Kailer Yamamoto: Making the Case Past Nine Games

He wasn’t expected to stay long. But, he gave the Edmonton Oilers enough to grant him an extended look out of training camp and eventually a trial in the NHL once he’d forced their hand. Simply too good not to be taken seriously as a candidate for NHL duty, Kailer Yamamoto is continuing to impress the Oilers coaching and management staff with his play, despite his size and contract status.

He’s playing big minutes, developing some early chemistry with captain Connor McDavid and he’s on a three-game point streak. He may be little, but what’s he’s providing isn’t small and he was a critical part of a game that saw the Oilers snap a losing skid in an overtime win on Thursday versus the Chicago Blackhawks.

Kailer Yamamoto
Kailer Yamamoto (Photo by Andy Devlin/NHLI via Getty Images)

Is it enough to keep him on the roster past his nine-day run that would see the Oilers burn a year off of his entry-level status?

Related: Oilers’ Yamamoto Ahead of Schedule

He’s Improving Game by Game

What’s interesting to note about Yamamoto is that he’s not only shown he can play in the NHL, he’s figuring out ways to get better. At first, he was keen to give up the puck to the stars and while there is still some of that in his game, he’s smart enough a hockey player to realize that shooting and crashing the net is often times the better option.

His shot totals have increased every game and on Thursday he put up eight against the Blackhawks. “I’m just getting a lot more comfortable and starting to get used to the pace a little,” said Yamamoto in a post-game interview on Thursday.

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Eight shots is a lot per game and that can’t be expected to continue. That said, if he consistently makes the right play, chooses the best option and ensures he’s working hard to play with linemates like McDavid, those attempts will eventually cash in for him.

No Real Alternative Options for Oilers

Sometimes, it’s not always about how good a player is, but how poorly those around him are playing. Of the Oilers options at right wing, Yamamoto has been among the best and most productive. Leon Draisaitl is not far from a return to the lineup but, outside of Leon, the Oilers are thin.

Drake Caggiula has been injured, Zack Kassian has played well but undisciplined, Jesse Puljujarvi still needs some work in Bakersfield and the Oilers haven’t signed anyone else. Removing Yamamoto leaves a hole where there should be a proven scorer moving in.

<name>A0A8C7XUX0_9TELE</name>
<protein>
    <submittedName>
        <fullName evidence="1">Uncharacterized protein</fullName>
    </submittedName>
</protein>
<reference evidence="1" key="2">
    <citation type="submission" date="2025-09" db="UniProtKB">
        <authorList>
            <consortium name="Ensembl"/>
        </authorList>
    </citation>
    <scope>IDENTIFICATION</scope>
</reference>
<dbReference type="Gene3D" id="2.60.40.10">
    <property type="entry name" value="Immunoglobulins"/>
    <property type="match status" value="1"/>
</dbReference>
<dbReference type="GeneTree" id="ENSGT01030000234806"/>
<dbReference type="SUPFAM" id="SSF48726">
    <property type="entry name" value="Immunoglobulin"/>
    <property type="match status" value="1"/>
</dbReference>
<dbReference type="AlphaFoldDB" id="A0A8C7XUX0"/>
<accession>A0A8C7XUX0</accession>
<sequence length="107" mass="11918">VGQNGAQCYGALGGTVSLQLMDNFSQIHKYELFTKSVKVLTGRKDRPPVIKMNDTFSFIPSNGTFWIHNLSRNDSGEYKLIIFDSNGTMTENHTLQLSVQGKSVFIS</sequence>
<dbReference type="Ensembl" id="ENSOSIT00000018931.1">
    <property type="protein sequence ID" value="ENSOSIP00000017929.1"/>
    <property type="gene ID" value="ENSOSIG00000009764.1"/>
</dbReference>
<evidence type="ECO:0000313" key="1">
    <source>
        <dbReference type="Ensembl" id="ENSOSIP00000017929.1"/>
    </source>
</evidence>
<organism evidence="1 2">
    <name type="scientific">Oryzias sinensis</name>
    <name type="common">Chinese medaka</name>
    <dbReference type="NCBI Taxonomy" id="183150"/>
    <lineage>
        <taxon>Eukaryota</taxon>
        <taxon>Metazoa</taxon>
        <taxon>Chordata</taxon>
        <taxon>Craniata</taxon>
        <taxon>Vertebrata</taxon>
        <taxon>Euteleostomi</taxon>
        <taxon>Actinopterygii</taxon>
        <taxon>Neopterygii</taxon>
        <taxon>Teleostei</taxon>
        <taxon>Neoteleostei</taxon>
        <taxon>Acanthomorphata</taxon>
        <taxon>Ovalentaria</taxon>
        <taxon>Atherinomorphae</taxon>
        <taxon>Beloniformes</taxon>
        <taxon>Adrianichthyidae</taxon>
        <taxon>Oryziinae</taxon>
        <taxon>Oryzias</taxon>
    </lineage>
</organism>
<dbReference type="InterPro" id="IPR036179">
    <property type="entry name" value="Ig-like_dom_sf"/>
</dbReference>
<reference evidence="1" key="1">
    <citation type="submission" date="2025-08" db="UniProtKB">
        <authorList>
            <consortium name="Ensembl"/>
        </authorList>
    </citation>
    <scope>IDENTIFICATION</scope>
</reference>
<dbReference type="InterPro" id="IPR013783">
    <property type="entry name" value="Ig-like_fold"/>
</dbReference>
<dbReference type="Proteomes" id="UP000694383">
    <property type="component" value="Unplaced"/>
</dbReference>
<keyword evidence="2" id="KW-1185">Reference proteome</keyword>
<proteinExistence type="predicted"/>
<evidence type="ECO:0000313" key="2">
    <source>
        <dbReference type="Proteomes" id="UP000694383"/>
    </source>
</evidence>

Related: Oilers’ Letestu Continues to Prove Worth

McDavid is Getting Used to Him

Connor McDavid of the Edmonton Oilers
Connor McDavid (Photo by Andy Devlin/NHLI via Getty Images)

The reality is, McDavid can play with almost anyone and his line will still be productive. That’s just how good McDavid is. With that in mind, there is tremendous value in having a consistent linemate for your star player and chemistry hasn’t always been the easiest thing to find in Edmonton.

McDavid likes what Yamamoto is bringing each and every game and that counts. When asked about what’s it’s been like to play with the youngster and help bring him along, McDavid explained that he can’t ask for much more than Yamamoto is giving.

He’s getting more and more comfortable. I know when I was playing with him in the pre-season, after every shift, he was asking a new question. As we go along, he’s asking fewer questions, he knows what he’s supposed to do now and that’s what you want. You just want him to go out and play his game. He’s a first-rounder for a reason. Everything he’s done has made him successful, that’s why he’s here. He has to play his own game.”

Connor McDavid – via Robert Tychkowski – Edmonton Journal 

His coach is finding him useful too. Based on McLellan’s deployment of the rookie and the near 20 minutes per night in ice time, the coach clearly sees value in what Yamamoto is offering. His speed, determination, and desire are assets any coach would value. All these things are making it difficult to suggest Yamamoto’s’ time in Edmonton will be short-lived.

Some will suggest this is terrible asset management and that the Oilers should have never put themselves in the position to have to choose production over a contract. Others will suggest if the kid has earned it, he’s earned it.

I prefer to see it as a potential long-term issue for the team that can be worked around but an immediate need that the Oilers can’t ignore. Remember, it’s really only “burning” a year off his entry-level deal if he doesn’t play consistently well. If he’s a good player and stays a good player, the contract isn’t an issue.